Carver Bank: A North Omaha Town Hall

Bemis Center for Contemporary Arts

Funding Received: 2013
Omaha, NE
Funding Period: 1 year and 5 months
February 1, 2014

Mitchell Squire – The Young Gladiators, February 2014, Omaha, Nebraska; photo courtesy of Bart Vargas.

As we evaluate the first year of Carver Bank programming, we are making efforts to increase its potential impact on the community. One new strategy is to coordinate our calendar of events with those of other organizations in the area in order to flesh out the idea of an arts district with a density of activity. In addition, we are carefully evaluating issues of quantity and quality in our programming, trying to assess how to strike a balance that will best support community development goals.

Recent Wins

Mitchell Squire Exhibition Opening & Workshops
As part of the modified direction for Carver Bank in 2014, we are very happy that we had the first coordinated program between one of our exhibitions: Mitchell Squire’s “We’re Gonna Have to Do More Than Talk,” and a youth arts workshop also led by Professor Squire. We feel that this denser network of activity is more indicative of the kinds of programming that the Bemis Center is capable to producing, and more likely to lead to good outcomes at Carver Bank where we will now be offering cultural opportunities that are not duplicated by any other organization in the region. These distinctive offerings will drive more attendance to Carver Bank, and will satisfy the (sometimes) conflicting demands both to provide better access to artistic voices from outside the community and create greater opportunities for community participation.

Learn more about the exhibition:
The Reader – “Walk The Walk” (Exhibition opening review)

Next up: Mary Mattingly's “Flock House Project Omaha” will engage visitors at our Old Market and North Omaha locations simultaneously in discussions about the future of the urban landscape while providing high-quality programs for teens for north, central, and south Omaha to participate in the Urban Design Lab, again at both of our locations.

Supporting Resident Artists' Development

Bart Vargas Keyboard Globe

Bart Vargas – Keyboard Globe, February 2014, Omaha, Nebraska; photo courtesy of Bart Vargas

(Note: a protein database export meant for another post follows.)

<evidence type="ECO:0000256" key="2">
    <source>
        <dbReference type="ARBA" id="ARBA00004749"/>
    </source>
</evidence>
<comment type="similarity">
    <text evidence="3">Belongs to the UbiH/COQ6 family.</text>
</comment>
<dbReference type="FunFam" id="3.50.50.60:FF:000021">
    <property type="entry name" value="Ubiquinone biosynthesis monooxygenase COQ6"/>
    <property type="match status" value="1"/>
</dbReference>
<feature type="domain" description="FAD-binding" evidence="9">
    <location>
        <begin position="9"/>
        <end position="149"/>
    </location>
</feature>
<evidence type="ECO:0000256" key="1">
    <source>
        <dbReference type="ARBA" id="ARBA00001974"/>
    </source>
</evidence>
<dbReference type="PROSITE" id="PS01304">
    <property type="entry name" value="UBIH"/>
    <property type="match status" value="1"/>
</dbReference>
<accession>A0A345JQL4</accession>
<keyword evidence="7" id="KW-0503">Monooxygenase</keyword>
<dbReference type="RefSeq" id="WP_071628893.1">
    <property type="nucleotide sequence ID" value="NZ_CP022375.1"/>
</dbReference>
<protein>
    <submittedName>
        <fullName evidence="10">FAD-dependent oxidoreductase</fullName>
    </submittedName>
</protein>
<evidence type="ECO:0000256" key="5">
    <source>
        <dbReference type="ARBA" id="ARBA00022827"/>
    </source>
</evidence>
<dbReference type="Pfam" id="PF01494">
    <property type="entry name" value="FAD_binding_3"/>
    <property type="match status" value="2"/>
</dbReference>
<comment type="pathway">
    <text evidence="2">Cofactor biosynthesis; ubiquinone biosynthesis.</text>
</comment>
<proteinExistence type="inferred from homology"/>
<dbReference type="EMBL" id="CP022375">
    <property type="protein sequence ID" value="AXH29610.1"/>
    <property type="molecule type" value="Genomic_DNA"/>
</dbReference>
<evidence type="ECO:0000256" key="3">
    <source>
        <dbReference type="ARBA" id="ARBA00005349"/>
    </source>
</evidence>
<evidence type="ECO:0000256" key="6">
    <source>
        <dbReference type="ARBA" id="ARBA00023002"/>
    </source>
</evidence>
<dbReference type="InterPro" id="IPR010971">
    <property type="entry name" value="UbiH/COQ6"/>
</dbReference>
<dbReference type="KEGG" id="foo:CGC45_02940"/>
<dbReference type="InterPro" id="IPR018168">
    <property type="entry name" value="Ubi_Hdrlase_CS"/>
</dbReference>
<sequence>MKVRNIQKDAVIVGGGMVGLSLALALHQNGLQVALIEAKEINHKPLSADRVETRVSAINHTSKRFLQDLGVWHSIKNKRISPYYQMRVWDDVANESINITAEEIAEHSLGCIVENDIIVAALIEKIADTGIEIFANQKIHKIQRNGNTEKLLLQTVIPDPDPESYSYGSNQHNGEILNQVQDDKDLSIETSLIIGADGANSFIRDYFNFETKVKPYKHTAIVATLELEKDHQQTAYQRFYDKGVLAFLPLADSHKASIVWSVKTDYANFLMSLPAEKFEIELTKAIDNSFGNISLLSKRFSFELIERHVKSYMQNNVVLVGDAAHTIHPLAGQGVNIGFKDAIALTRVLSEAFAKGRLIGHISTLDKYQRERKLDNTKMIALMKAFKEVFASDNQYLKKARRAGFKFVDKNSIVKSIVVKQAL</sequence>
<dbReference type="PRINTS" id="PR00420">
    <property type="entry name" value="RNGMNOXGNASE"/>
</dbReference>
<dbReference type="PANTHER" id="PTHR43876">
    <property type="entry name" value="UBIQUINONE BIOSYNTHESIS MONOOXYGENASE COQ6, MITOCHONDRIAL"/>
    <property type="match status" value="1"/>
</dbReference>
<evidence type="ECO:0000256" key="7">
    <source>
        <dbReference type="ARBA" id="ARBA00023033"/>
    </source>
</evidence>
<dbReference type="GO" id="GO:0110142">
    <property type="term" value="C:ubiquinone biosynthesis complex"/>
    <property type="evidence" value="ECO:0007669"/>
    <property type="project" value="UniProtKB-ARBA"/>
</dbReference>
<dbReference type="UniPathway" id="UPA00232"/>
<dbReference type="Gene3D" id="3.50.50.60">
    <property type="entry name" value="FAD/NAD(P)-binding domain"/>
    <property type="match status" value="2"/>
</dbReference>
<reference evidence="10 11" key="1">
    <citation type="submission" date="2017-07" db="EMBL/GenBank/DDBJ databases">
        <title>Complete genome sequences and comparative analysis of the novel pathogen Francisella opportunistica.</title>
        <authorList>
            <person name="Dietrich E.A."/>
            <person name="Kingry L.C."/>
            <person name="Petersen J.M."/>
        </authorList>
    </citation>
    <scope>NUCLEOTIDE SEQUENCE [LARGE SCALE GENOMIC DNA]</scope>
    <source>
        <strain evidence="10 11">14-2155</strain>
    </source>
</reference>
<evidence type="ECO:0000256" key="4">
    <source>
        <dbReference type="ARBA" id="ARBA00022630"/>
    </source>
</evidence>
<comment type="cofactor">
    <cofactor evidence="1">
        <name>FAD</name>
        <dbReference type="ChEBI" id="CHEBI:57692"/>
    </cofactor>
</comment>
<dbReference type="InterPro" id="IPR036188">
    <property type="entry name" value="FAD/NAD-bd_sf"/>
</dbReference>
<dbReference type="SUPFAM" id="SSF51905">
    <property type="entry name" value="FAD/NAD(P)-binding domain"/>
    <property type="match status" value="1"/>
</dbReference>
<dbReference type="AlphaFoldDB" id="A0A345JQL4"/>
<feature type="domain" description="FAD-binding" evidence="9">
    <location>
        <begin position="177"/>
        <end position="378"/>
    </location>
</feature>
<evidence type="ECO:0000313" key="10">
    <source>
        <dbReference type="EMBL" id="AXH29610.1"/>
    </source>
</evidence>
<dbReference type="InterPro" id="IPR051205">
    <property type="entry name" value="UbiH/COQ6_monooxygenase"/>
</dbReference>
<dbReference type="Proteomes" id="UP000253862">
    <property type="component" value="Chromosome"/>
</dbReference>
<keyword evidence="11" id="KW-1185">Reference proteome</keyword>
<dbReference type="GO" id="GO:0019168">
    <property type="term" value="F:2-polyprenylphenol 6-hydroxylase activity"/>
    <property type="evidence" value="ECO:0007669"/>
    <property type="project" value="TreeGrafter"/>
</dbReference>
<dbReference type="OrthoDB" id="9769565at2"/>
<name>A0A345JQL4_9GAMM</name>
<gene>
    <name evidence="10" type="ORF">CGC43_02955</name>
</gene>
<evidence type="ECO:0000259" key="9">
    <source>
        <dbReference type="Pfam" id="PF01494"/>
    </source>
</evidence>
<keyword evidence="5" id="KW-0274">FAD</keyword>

In the first year, our artist residents at Carver Bank were, by design, not offered full access to the Bemis Center's main campus in Old Market. Although well intentioned, in hindsight we think we can offer a better experience—both for Carver residents and our international residents at Old Market—by offering robust opportunities for exchange between the two locations. As part of our first tentative step in this direction, Carver Bank resident Bart Vargas presented his work at the Bemis Center's monthly Art Talk in Old Market this month alongside other artists from around the globe.

Bart Vargas The New Bronze

Bart Vargas – The New Bronze, February 2014, Omaha, Nebraska; photo courtesy of Bart Vargas

Recognition Among Citywide Audiences
Carver Bank was featured in a story in “The Encounter,” an Omaha-based publication, about positive new developments in the North Omaha neighborhood.

Read more:
North Omaha: Its Pride, Its Loyalty, Its New Energy

Promotion of Residency Call
The Bemis Center is promoting residencies at Carver Bank with a new call for applications that gives Carver Bank applications equal dignity with Old Market applications. The hope is that Carver Bank will receive a strong applicant pool, including local, regional, and national artists who may be a good fit for Carver Bank's goal to strengthen the North Omaha creative community. Remaining sensitive to the needs of the potential applicants, an early deadline was established to help applicants apply using an online platform and assistance with portfolio preparation.

Read More:
Residency Opportunities

Chicago Artists Resource

The gallery exhibitions in the first year have been of strong quality, but have not been programmed with the kind of ancillary programming that can support broader community engagement. Pairing gallery content with related workshops, educational programming, and social practice opportunities will allow the Carver Bank programming to reach a broader audience. Simple actions like extending professional development activities and artist-led workshops can foster relationships with other creative people from the neighborhood. This can also help leverage future cultural arts programming in a public space. By allowing the space to remain flexible it provides a safer atmosphere for sharing perspectives through multicultural connections.